What’s wrong with the term “government schools?”
A recent op-ed in the Wichita Eagle read: “Some have begun to call public schools ‘government schools,’ a calculated pejorative scorning both education and anything related to government.”1
This is not the only time people have objected to the term “government schools.” Public schools bristle at use of the term. In a 2008 email from Wichita School Interim Superintendent Martin Libhart to Wichita school employees, he took issue with those who, using his words, “openly refer to public education as ‘government schools.'”2 “Openly refer,” he writes, as though it should be kept a secret.
It’s surprising that liberals and progressives object to the term “government schools.” They like government, don’t they? They want more taxation and government spending, don’t they?
When we think about public schools, we find they have all the characteristics of government programs.
Public schools are owned by government.
Their funding comes almost totally from governmental sources, which is to say taxes. (Isn’t it strange that few will donate to public schools?) If you can’t use the services of public schools and don’t want to pay for them — even if you are also paying for other schools that meet your needs — the full weight of the government will come crashing down on you.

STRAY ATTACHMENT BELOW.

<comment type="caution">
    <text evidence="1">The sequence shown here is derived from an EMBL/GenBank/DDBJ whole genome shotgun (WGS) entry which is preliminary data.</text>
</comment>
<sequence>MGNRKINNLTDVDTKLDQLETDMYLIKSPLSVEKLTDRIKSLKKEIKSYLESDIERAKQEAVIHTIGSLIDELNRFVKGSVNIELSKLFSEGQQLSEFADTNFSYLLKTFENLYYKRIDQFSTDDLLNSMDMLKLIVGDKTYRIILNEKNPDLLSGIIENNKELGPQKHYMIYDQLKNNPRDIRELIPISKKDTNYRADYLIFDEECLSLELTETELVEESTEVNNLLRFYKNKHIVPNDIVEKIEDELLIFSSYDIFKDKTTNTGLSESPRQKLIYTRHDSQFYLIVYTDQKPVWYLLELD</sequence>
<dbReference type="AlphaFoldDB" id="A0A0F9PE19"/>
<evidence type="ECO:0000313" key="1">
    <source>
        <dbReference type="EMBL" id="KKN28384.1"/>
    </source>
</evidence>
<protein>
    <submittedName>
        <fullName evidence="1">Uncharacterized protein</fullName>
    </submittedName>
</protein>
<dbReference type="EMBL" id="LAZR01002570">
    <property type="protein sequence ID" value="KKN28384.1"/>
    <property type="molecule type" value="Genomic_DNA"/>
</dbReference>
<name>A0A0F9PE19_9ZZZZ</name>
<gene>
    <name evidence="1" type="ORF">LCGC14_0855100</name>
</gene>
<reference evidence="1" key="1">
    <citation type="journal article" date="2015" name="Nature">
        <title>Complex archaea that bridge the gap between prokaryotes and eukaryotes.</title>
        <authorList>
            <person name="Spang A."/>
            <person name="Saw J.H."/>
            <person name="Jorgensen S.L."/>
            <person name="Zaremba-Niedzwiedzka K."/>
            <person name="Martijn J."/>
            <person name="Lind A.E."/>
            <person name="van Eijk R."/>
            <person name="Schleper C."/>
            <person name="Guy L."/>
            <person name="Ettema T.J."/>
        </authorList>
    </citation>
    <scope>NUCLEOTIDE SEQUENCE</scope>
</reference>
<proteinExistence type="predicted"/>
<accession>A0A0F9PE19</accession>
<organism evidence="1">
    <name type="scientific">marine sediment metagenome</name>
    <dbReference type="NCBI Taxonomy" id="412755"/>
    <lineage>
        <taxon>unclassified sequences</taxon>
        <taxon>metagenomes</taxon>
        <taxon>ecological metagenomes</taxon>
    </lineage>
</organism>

Through laws passed by government, public schools are guaranteed a stream of customers.
Public schools are regulated — heavily — by government.
The members of their “board of directors” (the local school board) are chosen through a governmental process — elections.
Public schools are welcoming to labor unions at the time the private sector is becoming less unionized. In fact, labor unions are becoming a hallmark of government, and government only.3
Accountability of public schools, like other forms of government, is weak.
In sum, public schools have all the negative attributes of government institutions and few or none of the positive characteristics that make markets the source of continuous improvement and innovation. So I guess it isn’t surprising that public school advocates like Merritt object to being lumped in with government in general. But public schools share all the characteristics of government, and government is the worst way to supply services except in a few special instances.
What’s also troubling is how Merritt equates using the term “government schools” with scorn for education. Turning over education to government — with its litany of troubles as listed above — is scornful for children.
Merritt and others want to have the benefits of governmental institutions without accepting the reality of what government means. That’s a shame for Kansas schoolchildren.
- Merritt, Davis. Can traditional conservatism save Kansas schools? Wichita Eagle, May 17, 2016. Available at www.kansas.com/opinion/opn-columns-blogs/article77969617.html. ↩
- Weeks, Bob. Wichita School Superintendent Martin Libhart: What’s Wrong With “Government Schools?” Available at wichitaliberty.org/wichita-kansas-schools/wichita-school-superintendent-martin-libhart-whats-wrong-with-government-schools/. ↩
- Bureau of Labor Statistics. Union Members Summary. January 28, 2016. Available at www.bls.gov/news.release/union2.nr0.htm. ↩